Al-Haddad and Kotnour (2015) also highlighted the effect of leadership support stating, “Leaders can be seen as change makers who guide the organisations into the desired state of future performance (p. 240). Like Prosci, they too, specified the need for an organized approach, “Moreover, it is important to adopt a methodological process to achieve the desired outcome” (Al-Haddad & Kotmour, 2015, p. 254).

Although I believe all of the steps in a change management initiative are important, I do think some are critical. Specifically, as I’ve emphasized in my post, the role of leadership and the adoption of a structured, organized approach. Because as Benjamin Franklin stated, “If you fail to plan, you are planning to fail” (Goodreads, n.d.).

Photo by Nick Jio on Unsplash

References

Al-Haddad, S., & Kotnour, T. (2015). Integrating the organizational change literature: a model for successful change. Journal of Organizational Change Management, 28(2), 234-262. Retrieved from https://doi-org.ezproxy.royalroads.ca/10.1108/JOCM-11-2013-0215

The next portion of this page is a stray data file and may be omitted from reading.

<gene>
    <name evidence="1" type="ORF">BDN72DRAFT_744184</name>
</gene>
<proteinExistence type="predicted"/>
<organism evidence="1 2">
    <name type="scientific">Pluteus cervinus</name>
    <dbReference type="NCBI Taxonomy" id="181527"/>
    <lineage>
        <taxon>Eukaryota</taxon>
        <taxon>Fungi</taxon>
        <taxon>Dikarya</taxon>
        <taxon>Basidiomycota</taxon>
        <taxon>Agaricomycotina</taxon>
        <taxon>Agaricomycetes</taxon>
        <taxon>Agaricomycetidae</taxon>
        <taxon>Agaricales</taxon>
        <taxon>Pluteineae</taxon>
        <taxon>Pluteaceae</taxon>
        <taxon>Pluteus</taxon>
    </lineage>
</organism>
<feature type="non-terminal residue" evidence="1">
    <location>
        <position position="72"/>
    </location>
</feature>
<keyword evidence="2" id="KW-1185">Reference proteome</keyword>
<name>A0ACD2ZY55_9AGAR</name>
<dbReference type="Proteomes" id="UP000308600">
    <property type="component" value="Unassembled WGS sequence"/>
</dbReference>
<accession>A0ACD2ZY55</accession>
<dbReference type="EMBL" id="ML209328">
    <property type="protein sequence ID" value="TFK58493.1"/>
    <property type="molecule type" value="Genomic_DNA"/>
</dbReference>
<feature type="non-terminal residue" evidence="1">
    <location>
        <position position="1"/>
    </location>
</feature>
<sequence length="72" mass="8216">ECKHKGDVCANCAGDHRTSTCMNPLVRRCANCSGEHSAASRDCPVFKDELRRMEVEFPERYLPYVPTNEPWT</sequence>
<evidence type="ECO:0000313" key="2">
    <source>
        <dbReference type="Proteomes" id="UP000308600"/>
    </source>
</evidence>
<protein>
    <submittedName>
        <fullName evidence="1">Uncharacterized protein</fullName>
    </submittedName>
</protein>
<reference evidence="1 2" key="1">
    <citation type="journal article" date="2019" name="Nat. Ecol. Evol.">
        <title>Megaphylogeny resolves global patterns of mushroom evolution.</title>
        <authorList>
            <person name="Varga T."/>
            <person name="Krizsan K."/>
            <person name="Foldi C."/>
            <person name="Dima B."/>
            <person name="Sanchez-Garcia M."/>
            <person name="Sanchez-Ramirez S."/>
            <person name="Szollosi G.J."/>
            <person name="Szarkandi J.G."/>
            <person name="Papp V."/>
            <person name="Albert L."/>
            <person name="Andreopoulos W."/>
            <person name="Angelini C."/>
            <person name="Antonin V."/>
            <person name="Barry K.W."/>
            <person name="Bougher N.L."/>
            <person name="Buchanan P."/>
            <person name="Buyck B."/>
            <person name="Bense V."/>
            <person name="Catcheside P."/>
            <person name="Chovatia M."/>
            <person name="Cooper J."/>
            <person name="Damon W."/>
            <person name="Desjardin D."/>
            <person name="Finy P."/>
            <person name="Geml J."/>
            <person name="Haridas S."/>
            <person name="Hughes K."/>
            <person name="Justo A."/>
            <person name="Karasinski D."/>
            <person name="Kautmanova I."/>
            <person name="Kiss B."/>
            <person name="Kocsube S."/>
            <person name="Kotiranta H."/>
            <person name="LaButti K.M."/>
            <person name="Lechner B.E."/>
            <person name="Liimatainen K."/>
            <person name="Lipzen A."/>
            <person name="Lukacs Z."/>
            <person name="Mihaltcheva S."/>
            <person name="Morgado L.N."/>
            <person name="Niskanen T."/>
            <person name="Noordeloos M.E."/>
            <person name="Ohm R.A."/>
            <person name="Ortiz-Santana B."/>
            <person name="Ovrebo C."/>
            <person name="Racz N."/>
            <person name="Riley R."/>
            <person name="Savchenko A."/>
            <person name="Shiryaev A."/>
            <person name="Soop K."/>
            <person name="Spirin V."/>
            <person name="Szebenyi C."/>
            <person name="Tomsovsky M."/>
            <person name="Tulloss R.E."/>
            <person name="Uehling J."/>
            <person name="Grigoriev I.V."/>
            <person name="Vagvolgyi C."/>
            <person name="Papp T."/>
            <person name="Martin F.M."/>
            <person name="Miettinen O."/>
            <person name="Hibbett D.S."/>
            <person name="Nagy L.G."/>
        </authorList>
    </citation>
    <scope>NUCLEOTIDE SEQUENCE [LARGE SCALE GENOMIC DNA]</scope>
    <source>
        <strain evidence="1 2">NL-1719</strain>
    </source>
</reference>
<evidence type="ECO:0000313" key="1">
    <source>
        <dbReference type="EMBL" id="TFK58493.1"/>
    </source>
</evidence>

Biech, E. (2007). Models of change. Thriving through change: A leader’s practical guide to change mastery. Alexandria, VA: Association for Talent Development. Retrieved from https://royalroads.skillport.com/skillportfe/assetSummaryPage.action? assetid=RW$1544:_ss_book:22651#summary/BOOKS/RW$1544:_ss_book:22651

Goodreads. (n.d.) [webpage] Retrieved from https://www.goodreads.com/quotes/460142-if-you-fail-to-plan-you-are-planning-to-fail

Prosci. Best practices in change management. Thought leadership articles (n.d.) Retrieved from https://www.prosci.com/resources/articles/change-management-best-practices

Wisdom to inspire. (n.d.) [webpage] https://wisdomtoinspire.com/t/winston-churchill/VyeUWnbmK/there-is-nothing-wrong-with-change-if-it-is-in-the-right-direction